Leaving a legacy vs. leaving a “legacy”
Kevin F. Hunter
Project Manager/Business Analyst
Professional Services – Profound Logic
The IBM “AS/400” (iSeries) generation faces a crossroads.
Are you leaving a legacy?
I hope so, but then again, I hope not.
To a 50- or 60-something year-old who has spent decades of their life devoted to the IBM midrange platform—several versions of RPG code that have stood the test of time—there is a somber decision just around the corner. Discussions of modernization vs. migration, rewriting vs. replacing, and outsourcing vs. hiring can leave your head spinning, wondering if it’s all worth it in the 5 to 15 years you might have left in your career.
Sooner or later, it comes down to deciding which legacy you wish to leave behind.
You know what a legacy system is and to many it’s a negative term. While it is often used to describe an outdated or cumbersome-to-maintain system or software application, there are still legitimate reasons legacy systems remain crucial to an organization’s success. Your company didn’t survive this long on canned software programs. No, it’s those customized routines and features improved on over years of tuning your business practices that give your company its competitive edge. So, just because it’s written in RPG code doesn’t mean it’s outdated.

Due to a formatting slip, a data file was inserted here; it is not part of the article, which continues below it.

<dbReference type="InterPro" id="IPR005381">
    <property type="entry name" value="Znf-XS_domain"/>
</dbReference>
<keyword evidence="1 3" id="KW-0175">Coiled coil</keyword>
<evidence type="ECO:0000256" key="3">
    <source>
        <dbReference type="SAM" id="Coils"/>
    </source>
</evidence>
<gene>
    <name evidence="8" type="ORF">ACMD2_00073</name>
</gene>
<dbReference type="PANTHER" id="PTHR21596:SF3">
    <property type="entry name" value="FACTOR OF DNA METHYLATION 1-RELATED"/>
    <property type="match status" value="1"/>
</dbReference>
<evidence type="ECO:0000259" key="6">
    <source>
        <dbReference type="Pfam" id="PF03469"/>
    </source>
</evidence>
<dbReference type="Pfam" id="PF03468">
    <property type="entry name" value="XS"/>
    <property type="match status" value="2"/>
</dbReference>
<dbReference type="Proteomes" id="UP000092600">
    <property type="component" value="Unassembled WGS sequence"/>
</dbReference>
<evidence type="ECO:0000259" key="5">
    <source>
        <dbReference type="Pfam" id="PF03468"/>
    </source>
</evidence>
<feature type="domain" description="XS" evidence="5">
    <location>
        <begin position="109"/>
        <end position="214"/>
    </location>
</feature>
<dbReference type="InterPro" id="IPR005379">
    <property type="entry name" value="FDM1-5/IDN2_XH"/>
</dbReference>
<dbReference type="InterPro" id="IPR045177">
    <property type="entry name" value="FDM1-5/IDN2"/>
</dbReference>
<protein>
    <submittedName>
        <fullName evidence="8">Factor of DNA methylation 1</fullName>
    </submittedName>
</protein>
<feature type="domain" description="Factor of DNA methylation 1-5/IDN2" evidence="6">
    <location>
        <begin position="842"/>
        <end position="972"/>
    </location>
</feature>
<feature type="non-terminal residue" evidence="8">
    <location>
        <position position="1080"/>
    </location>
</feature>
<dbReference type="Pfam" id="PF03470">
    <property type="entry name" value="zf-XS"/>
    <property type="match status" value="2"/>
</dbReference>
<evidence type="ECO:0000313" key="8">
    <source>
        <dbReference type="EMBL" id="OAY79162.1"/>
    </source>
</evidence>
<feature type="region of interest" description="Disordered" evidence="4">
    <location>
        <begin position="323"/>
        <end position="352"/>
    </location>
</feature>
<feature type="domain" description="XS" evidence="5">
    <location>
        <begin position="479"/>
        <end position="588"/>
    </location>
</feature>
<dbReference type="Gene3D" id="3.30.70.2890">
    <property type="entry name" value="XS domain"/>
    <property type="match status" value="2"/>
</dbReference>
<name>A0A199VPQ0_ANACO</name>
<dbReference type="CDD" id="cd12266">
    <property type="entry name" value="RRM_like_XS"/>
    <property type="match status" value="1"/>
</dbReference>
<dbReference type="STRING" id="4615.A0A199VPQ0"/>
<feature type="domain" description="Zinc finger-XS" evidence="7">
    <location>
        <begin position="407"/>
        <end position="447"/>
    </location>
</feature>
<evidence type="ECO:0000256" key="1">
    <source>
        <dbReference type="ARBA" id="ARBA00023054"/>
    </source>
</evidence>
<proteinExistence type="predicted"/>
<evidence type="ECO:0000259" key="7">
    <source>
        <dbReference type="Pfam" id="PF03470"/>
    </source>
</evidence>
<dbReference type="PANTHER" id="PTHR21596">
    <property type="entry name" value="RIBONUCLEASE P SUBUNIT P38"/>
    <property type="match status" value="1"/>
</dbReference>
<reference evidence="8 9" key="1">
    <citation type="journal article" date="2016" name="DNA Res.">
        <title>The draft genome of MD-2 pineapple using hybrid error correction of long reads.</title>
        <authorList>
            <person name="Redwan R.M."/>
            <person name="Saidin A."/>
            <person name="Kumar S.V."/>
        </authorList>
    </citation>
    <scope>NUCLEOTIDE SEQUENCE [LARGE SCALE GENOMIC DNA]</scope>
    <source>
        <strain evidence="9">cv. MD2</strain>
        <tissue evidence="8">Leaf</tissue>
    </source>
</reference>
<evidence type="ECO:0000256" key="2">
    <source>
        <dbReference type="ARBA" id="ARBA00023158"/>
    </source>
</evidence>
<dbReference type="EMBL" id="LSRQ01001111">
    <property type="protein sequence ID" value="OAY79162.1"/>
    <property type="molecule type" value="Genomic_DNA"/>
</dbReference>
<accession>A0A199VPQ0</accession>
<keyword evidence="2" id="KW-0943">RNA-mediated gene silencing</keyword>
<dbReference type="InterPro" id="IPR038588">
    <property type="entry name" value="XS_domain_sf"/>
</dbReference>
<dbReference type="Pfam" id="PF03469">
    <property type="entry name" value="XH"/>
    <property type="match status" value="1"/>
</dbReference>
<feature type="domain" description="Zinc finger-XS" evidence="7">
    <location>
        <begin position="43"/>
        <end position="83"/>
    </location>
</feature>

The problem becomes more on how will that customized RPG code be maintainable in the future and how your company can avoid losing its competitive advantage if you won’t be able to cope with new practices and technologies. Is that the legacy you wish to leave your career with? One your employer and coworkers may struggle to cope with once you are gone?
It’s inevitable that we’ll all leave a legacy behind. But will yours be a legacy system with important RPG code for someone else to worry about? Or will your legacy be that you took enough pride in that code to say “we need to modernize while I’m still here and get our priceless logic into a language that can be maintained by a new generation and take advantage of new and exciting technologies?”
Whichever you choose, the legacy you leave behind will be remembered. I hope it’s a great legacy of leaving things in good shape and not the case of leaving a legacy system for others to struggle with.